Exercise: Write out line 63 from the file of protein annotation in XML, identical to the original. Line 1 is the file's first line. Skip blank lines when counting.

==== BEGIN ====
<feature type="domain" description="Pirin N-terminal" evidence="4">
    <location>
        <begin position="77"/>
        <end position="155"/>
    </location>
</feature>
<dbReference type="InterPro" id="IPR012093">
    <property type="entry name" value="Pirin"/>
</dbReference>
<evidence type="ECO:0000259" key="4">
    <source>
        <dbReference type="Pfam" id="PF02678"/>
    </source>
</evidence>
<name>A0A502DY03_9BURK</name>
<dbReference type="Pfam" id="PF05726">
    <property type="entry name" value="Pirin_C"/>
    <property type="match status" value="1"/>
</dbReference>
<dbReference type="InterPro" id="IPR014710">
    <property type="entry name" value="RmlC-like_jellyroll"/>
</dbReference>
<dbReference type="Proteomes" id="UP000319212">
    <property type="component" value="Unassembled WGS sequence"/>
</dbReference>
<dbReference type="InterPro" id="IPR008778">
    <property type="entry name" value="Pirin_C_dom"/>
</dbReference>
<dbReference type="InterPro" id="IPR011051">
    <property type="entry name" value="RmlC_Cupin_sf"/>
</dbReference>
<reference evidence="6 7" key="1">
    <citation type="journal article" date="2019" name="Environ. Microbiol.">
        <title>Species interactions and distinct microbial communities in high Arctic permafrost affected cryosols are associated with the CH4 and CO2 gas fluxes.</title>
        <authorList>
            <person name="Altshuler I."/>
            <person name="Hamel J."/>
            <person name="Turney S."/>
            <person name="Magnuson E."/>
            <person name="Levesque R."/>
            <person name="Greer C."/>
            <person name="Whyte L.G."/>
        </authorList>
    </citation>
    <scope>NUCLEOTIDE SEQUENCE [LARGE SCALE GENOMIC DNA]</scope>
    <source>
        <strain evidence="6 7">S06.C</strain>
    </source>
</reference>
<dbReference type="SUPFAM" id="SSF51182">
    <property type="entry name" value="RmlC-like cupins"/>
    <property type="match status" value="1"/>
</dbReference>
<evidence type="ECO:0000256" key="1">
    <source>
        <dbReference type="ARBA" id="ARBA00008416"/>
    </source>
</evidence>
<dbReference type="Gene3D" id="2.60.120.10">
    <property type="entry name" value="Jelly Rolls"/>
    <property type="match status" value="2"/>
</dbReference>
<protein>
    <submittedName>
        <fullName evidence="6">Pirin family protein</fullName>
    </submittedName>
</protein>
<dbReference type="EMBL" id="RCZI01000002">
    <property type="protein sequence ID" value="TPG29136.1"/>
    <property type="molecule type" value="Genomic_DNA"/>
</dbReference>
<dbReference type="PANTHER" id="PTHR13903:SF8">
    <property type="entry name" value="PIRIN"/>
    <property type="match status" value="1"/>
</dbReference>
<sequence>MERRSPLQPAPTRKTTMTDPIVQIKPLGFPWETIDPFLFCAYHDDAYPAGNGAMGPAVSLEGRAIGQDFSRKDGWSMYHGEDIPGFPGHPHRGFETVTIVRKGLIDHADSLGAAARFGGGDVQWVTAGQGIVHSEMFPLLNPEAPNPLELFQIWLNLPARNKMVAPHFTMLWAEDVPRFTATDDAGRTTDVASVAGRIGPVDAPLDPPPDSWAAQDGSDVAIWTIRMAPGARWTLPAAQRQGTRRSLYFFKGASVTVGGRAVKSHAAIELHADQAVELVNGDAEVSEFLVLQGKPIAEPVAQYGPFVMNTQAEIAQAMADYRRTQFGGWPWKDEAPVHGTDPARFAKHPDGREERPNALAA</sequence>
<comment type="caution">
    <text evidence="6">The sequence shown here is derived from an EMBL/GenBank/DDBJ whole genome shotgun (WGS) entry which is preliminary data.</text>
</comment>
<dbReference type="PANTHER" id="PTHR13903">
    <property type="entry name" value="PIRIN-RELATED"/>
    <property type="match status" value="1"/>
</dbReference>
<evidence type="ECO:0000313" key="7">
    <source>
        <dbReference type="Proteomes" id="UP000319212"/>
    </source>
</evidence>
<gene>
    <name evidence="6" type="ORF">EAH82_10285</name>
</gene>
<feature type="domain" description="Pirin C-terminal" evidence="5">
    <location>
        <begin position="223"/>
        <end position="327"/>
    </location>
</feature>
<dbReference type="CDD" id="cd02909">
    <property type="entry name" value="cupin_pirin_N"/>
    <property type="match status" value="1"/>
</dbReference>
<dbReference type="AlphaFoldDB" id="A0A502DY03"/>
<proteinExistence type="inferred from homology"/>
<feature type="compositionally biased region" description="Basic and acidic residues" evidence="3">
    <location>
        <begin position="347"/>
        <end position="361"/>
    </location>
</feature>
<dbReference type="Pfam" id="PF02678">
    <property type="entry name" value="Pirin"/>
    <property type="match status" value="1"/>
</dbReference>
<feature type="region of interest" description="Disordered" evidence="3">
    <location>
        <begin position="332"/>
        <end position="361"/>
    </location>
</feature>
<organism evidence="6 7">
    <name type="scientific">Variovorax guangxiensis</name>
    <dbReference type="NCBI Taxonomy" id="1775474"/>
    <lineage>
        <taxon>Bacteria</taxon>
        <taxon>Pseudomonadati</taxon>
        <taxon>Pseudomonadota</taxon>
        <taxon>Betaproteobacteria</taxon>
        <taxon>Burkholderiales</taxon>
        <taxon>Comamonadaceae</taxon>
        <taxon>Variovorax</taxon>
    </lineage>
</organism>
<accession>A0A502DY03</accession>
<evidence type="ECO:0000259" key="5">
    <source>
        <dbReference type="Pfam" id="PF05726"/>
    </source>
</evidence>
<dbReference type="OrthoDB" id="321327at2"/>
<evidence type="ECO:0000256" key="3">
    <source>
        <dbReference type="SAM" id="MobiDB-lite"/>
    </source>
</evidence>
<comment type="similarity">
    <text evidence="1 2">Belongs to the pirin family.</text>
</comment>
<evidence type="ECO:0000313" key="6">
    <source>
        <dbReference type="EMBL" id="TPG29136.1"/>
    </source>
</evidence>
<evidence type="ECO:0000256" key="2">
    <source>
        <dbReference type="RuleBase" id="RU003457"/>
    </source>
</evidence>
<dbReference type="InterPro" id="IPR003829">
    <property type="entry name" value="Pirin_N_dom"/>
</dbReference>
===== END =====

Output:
<protein>